Begging behavior and food acquisition by brown-headed cowbird nestlings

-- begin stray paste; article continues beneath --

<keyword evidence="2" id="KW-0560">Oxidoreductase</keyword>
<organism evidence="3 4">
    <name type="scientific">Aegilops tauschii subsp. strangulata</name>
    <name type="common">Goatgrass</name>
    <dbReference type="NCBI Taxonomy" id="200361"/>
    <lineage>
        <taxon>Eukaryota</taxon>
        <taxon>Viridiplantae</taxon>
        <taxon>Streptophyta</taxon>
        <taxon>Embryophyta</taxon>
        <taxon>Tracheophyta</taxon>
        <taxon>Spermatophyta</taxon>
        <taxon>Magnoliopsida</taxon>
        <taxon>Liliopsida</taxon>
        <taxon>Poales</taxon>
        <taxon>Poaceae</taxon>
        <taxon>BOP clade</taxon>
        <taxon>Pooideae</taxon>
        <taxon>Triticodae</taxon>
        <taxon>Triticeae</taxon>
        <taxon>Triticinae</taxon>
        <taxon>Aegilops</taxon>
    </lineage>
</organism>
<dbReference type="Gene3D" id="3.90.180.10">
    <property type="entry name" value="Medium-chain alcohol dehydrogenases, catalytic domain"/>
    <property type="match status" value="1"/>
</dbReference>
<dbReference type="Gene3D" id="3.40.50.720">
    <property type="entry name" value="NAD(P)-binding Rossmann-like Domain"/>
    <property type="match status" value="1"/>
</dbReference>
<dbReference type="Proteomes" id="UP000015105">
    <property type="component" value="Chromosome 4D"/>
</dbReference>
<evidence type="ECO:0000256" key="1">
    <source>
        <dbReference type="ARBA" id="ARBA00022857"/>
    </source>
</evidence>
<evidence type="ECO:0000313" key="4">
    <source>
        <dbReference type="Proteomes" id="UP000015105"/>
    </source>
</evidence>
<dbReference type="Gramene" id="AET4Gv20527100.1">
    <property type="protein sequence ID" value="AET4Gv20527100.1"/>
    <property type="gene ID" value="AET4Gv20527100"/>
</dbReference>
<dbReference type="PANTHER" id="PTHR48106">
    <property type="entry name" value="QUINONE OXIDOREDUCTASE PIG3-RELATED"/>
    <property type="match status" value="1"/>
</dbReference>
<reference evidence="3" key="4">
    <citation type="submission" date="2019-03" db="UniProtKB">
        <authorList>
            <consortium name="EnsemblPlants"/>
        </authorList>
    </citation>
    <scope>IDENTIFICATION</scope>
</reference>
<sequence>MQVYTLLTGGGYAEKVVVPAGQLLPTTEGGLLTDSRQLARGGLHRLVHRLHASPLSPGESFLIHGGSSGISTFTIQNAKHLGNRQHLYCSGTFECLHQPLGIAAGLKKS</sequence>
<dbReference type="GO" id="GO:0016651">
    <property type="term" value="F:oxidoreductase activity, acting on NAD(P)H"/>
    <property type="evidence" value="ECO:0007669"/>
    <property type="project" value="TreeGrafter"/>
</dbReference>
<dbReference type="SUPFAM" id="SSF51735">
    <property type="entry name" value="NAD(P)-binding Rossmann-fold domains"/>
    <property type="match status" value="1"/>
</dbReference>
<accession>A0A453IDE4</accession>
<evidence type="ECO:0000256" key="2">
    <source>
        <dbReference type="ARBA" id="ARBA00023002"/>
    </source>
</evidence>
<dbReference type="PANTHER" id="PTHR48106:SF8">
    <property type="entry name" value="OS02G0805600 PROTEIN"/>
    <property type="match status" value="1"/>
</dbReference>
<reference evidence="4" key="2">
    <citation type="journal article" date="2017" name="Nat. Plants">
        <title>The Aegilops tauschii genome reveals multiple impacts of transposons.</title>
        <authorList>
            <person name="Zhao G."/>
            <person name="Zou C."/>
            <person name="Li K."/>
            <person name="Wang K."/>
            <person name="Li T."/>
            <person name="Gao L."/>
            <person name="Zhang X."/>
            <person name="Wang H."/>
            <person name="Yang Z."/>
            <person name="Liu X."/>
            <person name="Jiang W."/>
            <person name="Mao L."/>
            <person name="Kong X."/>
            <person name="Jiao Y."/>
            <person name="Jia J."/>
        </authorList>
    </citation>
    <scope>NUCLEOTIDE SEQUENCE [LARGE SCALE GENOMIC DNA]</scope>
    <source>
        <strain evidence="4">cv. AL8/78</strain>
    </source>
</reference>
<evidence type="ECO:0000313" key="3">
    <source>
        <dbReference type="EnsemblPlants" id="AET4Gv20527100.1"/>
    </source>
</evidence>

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Understanding the selective forces that limit the exaggeration of begging signals is a critical issue in understanding the evolution of begging behavior. I studied the begging behavior of nestlings of the brown-headed cowbird (Molothrus ater), a brood parasite. In the nests of indigo buntings (Passerina cyanea), brown-headed cowbird nestlings received approximately twice as much food per hour than their host nestmates. I tested three hypotheses for the mechanism by which cowbirds acquired more food than their bunting nestmates: the size advantage hypothesis, the signal exaggeration hypothesis, and the novel begging behavior hypothesis. I found support for the hypotheses that cowbirds acquire more food as a result of their larger body size, and due to the exaggeration of begging signals that are not dependent on body size. I did not find support for the role of novel begging behaviors in cowbird food acquisition. These results suggest that food acquisition by host chicks in unparasitized nests could be increased by the exaggeration of begging signals. Recent work suggests that such exaggeration may be limited by the risk of nest predation, but further studies are needed.
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